“…the place in which they were gathered together was shaken, and they were all filled with the Holy Spirit and continued to speak the word of God with boldness.”
The Holy Ghost is scheduled to be on our campus Friday, from 7-9 p.m.
I know this, because I saw the poster. There is a Holy Ghost Explosion in the Plaza with one of the summer music teams. I find this curious, since I have always assumed He came at a time and a place of His own choosing.
But when I was a kid people tried to schedule an Appearance with a tent on the outskirts of town and an evangelist in a plaid sports coat. Today you can do the same thing with a couple of bands.
He might come, however, especially if people are praying. But he is unlikely to bring two hours of peace and music, as the poster suggests.
Typically He brings conviction of sin, bearing testimony to the person and work of Christ. At least that’s what Jesus said He would do. The peace comes after that.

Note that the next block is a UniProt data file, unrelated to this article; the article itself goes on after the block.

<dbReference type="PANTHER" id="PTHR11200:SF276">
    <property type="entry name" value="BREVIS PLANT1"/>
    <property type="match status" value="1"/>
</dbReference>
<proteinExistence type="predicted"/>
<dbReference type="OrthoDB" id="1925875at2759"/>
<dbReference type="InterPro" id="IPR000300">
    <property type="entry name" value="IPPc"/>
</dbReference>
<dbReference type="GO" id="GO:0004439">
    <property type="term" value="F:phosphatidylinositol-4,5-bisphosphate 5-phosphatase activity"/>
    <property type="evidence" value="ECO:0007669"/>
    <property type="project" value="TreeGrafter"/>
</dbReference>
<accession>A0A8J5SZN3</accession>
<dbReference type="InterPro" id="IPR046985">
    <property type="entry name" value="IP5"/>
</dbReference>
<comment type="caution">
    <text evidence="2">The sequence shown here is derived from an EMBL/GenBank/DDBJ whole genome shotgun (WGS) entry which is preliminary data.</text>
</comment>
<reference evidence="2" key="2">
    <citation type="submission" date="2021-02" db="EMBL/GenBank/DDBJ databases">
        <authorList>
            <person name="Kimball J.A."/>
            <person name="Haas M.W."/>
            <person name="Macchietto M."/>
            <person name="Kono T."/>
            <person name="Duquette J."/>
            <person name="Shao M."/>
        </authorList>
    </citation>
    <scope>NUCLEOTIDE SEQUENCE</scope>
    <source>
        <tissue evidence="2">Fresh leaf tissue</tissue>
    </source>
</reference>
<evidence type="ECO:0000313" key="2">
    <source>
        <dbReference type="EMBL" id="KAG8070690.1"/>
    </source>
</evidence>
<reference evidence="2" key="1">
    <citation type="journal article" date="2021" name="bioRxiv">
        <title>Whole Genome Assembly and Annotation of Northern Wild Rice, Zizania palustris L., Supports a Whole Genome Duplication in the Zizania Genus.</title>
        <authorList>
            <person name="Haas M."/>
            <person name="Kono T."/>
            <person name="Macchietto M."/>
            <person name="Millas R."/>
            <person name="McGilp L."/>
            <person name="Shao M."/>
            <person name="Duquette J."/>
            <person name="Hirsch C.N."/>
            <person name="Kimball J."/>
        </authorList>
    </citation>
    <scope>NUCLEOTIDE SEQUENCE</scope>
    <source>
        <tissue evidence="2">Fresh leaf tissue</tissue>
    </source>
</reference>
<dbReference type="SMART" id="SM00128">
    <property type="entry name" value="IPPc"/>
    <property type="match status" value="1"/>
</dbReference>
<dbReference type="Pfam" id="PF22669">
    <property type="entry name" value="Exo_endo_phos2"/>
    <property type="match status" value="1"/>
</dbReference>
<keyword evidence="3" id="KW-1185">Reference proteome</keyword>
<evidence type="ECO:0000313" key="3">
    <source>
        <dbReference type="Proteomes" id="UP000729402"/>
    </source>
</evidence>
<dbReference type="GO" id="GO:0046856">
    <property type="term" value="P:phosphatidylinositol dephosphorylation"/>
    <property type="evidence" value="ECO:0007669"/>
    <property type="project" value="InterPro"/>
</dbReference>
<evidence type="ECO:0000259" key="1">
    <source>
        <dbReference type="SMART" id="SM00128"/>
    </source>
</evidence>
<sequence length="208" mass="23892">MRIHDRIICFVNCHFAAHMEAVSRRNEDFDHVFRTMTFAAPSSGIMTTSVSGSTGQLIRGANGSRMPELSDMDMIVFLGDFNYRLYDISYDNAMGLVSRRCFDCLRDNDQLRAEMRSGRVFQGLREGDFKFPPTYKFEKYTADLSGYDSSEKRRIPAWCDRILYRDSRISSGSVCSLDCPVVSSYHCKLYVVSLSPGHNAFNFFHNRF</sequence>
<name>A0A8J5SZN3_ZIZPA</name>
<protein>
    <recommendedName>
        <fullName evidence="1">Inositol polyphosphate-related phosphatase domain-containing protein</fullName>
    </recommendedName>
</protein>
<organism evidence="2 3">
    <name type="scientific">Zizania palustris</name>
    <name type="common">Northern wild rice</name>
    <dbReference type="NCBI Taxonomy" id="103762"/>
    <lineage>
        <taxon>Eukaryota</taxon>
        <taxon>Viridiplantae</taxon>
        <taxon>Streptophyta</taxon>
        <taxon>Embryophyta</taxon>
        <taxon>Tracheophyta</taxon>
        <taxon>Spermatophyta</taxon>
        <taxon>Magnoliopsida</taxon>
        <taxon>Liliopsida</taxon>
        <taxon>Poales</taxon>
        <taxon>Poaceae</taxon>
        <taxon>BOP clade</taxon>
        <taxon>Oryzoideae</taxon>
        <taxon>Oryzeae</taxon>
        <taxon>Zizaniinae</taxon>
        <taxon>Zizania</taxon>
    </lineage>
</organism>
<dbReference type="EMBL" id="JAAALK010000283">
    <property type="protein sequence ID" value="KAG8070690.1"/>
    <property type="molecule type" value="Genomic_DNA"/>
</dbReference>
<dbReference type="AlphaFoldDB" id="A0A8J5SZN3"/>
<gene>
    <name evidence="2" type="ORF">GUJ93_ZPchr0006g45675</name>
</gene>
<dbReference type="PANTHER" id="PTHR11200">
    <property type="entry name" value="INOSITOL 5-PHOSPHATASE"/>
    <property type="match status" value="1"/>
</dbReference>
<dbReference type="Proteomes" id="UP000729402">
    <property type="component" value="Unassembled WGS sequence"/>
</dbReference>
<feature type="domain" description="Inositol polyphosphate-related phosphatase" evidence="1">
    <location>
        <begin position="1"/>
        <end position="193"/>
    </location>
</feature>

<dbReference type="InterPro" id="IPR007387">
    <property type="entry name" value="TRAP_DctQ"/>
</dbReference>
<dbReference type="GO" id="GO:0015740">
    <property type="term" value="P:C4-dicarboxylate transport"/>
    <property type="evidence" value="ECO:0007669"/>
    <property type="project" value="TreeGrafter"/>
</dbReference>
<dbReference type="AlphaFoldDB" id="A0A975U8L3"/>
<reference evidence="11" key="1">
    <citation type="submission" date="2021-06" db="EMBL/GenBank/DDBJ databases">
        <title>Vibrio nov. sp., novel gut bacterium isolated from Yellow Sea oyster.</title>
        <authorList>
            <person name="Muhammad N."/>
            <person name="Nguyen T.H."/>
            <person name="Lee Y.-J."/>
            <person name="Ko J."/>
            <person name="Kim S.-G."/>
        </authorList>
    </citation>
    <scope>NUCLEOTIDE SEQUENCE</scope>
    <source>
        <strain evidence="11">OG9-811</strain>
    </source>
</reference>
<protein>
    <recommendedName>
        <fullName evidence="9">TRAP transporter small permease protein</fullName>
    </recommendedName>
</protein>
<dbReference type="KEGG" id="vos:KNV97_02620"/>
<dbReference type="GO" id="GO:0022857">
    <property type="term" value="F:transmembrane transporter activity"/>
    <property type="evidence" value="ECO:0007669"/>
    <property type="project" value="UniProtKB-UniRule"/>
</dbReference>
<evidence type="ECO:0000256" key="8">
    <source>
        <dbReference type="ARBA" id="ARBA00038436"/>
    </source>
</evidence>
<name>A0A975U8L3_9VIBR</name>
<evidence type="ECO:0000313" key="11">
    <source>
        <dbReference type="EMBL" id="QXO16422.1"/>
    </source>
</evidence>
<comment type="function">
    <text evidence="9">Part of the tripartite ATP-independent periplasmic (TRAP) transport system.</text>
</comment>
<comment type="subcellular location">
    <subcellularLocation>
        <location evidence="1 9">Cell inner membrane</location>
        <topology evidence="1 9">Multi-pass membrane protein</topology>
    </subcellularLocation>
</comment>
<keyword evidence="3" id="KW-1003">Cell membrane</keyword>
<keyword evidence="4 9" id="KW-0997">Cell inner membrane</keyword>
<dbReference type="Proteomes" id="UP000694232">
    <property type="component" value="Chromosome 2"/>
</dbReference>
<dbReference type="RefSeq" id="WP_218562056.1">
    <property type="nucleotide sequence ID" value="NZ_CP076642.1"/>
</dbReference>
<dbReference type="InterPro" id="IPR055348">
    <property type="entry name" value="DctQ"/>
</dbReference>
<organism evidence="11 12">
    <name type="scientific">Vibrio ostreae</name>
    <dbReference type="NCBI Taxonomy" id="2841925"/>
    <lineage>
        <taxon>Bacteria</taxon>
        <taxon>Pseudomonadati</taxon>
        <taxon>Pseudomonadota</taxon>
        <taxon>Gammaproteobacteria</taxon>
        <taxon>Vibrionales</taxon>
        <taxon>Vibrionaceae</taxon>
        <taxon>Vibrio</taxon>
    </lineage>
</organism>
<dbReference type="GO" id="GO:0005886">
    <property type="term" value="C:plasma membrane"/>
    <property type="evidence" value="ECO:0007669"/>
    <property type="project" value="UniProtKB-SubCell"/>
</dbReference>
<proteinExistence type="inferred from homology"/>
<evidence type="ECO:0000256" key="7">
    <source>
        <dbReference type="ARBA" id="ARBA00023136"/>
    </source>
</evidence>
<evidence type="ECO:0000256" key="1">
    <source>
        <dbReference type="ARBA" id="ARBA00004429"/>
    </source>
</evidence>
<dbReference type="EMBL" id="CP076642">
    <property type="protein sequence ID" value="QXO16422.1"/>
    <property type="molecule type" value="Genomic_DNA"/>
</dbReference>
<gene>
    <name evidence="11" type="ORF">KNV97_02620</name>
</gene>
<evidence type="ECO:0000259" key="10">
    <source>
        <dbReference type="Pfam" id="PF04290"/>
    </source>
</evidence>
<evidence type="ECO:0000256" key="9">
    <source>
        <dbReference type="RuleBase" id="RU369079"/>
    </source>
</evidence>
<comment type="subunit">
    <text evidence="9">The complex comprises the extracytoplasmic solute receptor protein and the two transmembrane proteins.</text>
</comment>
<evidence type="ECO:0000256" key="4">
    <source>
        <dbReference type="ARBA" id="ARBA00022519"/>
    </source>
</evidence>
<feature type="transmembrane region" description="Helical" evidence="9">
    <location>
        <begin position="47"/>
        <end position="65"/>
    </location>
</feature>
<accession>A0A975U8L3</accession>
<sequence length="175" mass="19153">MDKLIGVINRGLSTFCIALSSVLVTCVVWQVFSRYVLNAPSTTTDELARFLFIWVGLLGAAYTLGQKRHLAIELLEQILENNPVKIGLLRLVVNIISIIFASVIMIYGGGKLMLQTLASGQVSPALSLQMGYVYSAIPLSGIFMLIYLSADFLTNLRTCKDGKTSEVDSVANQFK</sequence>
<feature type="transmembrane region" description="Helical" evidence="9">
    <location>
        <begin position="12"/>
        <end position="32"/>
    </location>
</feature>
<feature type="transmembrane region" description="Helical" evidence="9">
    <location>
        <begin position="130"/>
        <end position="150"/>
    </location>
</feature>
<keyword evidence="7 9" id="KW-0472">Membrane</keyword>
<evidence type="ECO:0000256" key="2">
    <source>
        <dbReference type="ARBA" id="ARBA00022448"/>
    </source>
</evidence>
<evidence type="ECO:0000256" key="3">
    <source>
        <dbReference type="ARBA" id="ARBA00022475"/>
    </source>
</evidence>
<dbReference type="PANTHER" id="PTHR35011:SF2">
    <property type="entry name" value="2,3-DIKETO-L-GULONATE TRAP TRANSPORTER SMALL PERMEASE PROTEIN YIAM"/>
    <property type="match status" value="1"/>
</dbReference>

And I hope that is what they want.
But I am concerned with a more generalized need for a fuzzy feeling or a shared experience. The Mormons have their warm glow. The Pentecostals have their speaking in tongues. The Baptists have their altar calls.
But so do witch doctors in Haiti and various Jewish and Muslim mystical cults. I guess I’m just saying people jumping up and down and waving their arms to the beat of loud music does not necessarily mean the Holy Spirit is present or working.
He will be there in some sense, of course, because believers will be there. He anoints us, seals us, regenerates us—there is so much the Holy Spirit does because He dwells in us. In this way he teaches us and convicts us and points us to Christ.
Unfortunately we are not always paying attention. It is the paying attention that we need.
Sometimes His work is large and loud, as in the Great Awakenings in each of the last three centuries. All of these involved a lot of people praying and seeking God at the same time. And all of them required more of this praying and seeking than has probably gone into Friday night.
But most often His work is so unobtrusive we miss it altogether. There is not an explosion—there is just people making the right choices in moments of temptation, or drawing the right conclusions in studying the Scripture, or seeing with clarity the truth of the gospel and proclaiming it boldly, as they did in Acts.
No loud speakers are required for this.